In the latest court ruling Monday, the Minnesota Court of Appeals upheld the decision by the Minnesota Public Utilities Commission allowing Enbridge permits for its Line 3 Replacement Project.
The decision was issued Monday morning about 10 a.m. after the hearing June 10. A decision was expected by June 21.
The decision was met by support from those working on the project – and by opposition from the environmentalists that continued to protest last week.
The Laborers’ International Union of North America issued a statement following the announcement, with president and business manager Joel Smith offering his take.
“The ruling is yet another reminder that the project, which will reduce spill risks and protect tribal resources by moving the pipeline off the Leech Lake Reservation, has met every legal test (so far),” Smith said. “Opponents had their day in court, and now it’s time to work together to ensure that the project is completed in a safe and timely manner.”
Meanwhile, opponents issued a release expressing disappointment.
“We are sorely disappointed in this decision that allows the state of Minnesota under Gov. Walz to continue to shove a pipeline through Ojibwe lands and waters at a time of escalating climate crisis,” said Winona LaDuke, executive director and co-founder of Honor the Earth. “One immediate result is that hundreds of more arrests of water protectors will occur because of this in the deep north. We stand with the insightful dissension offered in the decision by Judge Reyes: ‘This case is about substitution. Substituting supply for demand. Substituting ‘shippers’ for ‘refineries.’ Substituting ‘pipeline capacity’ for ‘crude oil.’ Substituting conclusory, unsupported demand assumptions for reviewable ‘long-range energy demand forecasts.’ And substituting an agency’s will for its judgment.’”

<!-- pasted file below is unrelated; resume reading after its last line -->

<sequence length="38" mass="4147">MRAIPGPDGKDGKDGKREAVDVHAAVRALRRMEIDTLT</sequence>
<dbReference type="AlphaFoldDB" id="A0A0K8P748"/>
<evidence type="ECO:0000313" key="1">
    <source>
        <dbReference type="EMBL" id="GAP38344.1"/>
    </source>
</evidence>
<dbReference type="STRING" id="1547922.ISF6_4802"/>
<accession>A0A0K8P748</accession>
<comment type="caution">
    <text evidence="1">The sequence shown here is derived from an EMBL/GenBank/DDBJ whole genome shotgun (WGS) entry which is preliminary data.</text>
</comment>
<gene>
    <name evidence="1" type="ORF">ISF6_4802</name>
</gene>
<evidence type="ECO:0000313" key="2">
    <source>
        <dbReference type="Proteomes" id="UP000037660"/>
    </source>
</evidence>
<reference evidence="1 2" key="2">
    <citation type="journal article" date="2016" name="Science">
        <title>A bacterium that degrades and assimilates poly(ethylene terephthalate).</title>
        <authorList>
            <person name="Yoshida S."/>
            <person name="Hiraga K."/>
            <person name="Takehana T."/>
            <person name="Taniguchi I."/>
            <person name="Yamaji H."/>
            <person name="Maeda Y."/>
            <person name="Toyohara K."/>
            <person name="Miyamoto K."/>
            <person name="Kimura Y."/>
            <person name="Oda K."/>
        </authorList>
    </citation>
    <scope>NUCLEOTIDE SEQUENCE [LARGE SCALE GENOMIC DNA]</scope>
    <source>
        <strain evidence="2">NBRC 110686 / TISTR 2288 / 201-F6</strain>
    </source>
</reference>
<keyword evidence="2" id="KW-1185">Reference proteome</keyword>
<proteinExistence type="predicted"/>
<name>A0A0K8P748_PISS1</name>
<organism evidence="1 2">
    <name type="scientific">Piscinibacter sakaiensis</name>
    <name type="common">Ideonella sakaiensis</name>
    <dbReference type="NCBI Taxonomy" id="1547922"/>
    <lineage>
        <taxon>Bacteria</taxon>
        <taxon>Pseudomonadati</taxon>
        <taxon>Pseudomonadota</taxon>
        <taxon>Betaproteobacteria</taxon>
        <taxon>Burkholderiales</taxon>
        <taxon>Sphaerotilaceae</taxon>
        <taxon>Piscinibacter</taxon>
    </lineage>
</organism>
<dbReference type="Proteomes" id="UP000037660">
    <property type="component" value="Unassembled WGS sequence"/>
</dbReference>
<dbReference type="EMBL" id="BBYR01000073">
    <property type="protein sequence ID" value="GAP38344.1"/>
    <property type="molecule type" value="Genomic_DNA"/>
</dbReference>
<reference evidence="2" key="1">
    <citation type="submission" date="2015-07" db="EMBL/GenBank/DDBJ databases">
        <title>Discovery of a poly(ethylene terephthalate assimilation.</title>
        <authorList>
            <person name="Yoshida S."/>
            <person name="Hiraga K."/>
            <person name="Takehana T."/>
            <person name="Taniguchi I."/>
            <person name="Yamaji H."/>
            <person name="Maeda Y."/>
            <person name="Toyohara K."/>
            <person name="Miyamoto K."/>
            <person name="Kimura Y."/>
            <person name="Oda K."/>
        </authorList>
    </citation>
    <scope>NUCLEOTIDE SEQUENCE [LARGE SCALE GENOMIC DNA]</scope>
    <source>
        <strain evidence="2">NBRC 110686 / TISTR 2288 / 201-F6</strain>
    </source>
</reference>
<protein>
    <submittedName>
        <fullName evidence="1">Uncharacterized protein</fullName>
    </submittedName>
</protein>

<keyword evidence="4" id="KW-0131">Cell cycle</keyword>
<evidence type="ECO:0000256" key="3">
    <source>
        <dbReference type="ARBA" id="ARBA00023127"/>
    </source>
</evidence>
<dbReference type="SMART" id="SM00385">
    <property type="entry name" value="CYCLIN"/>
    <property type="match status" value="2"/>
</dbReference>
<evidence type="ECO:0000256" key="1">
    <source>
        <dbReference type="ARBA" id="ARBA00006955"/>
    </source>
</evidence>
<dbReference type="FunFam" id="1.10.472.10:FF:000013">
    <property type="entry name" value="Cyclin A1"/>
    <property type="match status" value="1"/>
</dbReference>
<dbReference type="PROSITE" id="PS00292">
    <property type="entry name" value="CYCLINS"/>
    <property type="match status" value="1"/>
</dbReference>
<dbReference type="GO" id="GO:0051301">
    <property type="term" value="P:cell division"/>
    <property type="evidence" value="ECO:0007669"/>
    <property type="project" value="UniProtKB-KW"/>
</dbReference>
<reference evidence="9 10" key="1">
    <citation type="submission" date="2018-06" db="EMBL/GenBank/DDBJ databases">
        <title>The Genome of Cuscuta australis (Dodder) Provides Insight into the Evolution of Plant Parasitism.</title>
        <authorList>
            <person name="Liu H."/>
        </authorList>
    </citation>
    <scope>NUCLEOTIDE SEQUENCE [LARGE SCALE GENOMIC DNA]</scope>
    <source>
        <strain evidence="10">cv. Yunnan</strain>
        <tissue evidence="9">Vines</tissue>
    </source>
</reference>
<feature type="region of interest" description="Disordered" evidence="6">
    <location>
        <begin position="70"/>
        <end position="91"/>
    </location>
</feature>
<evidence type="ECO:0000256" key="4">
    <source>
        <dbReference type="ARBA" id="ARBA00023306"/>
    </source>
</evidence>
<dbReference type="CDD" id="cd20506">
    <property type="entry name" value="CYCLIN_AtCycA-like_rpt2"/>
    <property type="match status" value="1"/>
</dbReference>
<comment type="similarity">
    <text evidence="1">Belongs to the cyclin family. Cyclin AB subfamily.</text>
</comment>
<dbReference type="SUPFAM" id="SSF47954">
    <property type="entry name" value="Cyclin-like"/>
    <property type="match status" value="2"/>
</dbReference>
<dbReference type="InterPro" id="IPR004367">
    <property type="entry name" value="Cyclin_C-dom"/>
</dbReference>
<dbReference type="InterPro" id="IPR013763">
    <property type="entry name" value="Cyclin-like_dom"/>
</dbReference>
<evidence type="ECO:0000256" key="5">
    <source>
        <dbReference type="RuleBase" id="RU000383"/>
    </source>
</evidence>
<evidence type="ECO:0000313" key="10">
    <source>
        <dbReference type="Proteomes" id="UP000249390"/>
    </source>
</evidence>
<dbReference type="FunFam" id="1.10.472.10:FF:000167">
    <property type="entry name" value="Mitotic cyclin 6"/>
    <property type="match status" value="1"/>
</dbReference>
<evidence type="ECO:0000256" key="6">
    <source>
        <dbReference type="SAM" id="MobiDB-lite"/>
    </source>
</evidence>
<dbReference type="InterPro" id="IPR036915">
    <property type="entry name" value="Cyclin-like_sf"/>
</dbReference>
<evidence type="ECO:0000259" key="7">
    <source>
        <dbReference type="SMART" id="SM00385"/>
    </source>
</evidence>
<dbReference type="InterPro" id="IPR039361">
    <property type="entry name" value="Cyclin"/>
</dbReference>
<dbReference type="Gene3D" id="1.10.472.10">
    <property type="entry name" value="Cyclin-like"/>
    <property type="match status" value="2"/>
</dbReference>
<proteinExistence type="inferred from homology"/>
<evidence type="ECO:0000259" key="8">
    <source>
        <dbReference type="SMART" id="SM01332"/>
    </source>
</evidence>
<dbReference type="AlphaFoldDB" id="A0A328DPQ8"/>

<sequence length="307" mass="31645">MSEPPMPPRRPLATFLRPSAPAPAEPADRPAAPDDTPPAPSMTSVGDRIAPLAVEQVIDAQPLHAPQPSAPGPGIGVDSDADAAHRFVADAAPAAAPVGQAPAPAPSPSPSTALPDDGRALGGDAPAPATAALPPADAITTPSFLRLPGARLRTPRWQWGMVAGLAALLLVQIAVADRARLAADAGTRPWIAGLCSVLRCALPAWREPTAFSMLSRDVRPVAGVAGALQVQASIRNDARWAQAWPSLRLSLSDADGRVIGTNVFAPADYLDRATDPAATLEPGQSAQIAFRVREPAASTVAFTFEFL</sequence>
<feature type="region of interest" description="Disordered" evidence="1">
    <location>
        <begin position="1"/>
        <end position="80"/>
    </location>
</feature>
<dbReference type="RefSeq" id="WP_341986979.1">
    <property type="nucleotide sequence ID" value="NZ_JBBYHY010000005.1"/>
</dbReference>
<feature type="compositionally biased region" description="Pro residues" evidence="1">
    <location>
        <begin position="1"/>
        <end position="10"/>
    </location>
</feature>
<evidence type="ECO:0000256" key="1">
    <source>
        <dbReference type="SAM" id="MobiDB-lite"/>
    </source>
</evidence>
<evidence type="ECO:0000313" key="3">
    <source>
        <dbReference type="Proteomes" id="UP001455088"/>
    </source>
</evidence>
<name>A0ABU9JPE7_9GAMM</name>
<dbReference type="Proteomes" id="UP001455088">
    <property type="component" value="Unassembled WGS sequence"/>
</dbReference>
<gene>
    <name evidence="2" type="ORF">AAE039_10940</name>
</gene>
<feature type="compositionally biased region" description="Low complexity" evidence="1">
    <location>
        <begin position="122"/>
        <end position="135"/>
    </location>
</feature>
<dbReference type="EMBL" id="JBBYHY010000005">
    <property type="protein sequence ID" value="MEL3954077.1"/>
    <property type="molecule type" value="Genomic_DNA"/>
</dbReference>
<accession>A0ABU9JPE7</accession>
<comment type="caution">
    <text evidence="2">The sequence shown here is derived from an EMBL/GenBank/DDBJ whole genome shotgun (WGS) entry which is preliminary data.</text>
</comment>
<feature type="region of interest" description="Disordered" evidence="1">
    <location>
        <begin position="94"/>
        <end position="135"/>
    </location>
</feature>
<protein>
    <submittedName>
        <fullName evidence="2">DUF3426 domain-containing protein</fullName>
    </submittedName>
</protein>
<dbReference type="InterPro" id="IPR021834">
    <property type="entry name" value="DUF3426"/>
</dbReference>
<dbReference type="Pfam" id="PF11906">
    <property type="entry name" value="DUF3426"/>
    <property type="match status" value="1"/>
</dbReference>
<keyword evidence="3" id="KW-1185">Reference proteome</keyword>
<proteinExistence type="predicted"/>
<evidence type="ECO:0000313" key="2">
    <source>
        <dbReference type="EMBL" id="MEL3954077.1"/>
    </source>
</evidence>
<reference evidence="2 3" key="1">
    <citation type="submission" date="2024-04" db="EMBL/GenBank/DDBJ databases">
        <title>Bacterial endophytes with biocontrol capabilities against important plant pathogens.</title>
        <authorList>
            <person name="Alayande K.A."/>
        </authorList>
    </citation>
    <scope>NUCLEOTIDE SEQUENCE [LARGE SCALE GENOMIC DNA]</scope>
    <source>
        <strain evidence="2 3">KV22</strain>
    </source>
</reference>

As Enbridge moved out of its scheduled break of construction work on the Line 3 Replacement Project, protests picked up over the last week.
In a gathering of more than 2,000 activists along the Minnesota length of the pipeline, the self-named water protectors took action June 7 to halt construction.
According to a press release, a large gathering called “Treaty People Against Line 3” began June 5 in northeast Minnesota. Action culminated at the Two Inlets pipeline area, where reportedly hundreds chained themselves to the pump station – a location northwest of the Park Rapids area.
Among those in attendance at the gathering were Rosanna Arquette and Jane Fonda.
LaDuke also issued a statement last week.
“This is, in the end, intended to be a 915,000-barrel-a-day tar sands pipeline, the largest tar sands pipeline in the world and the most expensive,” LaDuke said. “It’s now a $9 billion project. Enbridge, the Canadian corporation, has been bringing oil into this country for years. They’re responsible for 75% of the tar sands oil that comes into the country, and they want to shove it through these lines.”
Numerous arrests were made, with several housed at the Aitkin County Jail. Aitkin County Sheriff Dan Guida said last week that the county was simply housing the arrested for Hubbard County, though there appeared to be one person booked from Aitkin County as well.
Police also tried to remove a protestor inhabiting a hand-made lodge along the Mississippi River near the Welcome Lodge of the water protectors – a site on Great River Road near Palisade.
The woman showed a letter from the 1855 Treaty Authority and was allowed to remain on site, as shown in a live Facebook video. Law enforcement then left the site.
In response to the action last week, a group called Respect Minnesota called on the protesters to stop threatening workers and the jobs they are doing.
The group, which is a collective of small businesses, communities, counties and chambers of commerce, are acknowledging the right to free speech but speaking against the increased intensity of the protests.
“I would like to commend the workers on Line 3 for the way they handled the disruption by the protesters in a professional manner,” said Joe Kramer, special pipeline representative for the International Union of Operating Engineers and one of the founding members of Respect Minnesota. “The Respect Minnesota pledge that each worker took during the on-boarding process proves that they are committed to respecting one another’s opinion and to treating all communities that have welcomed them equally with respect.”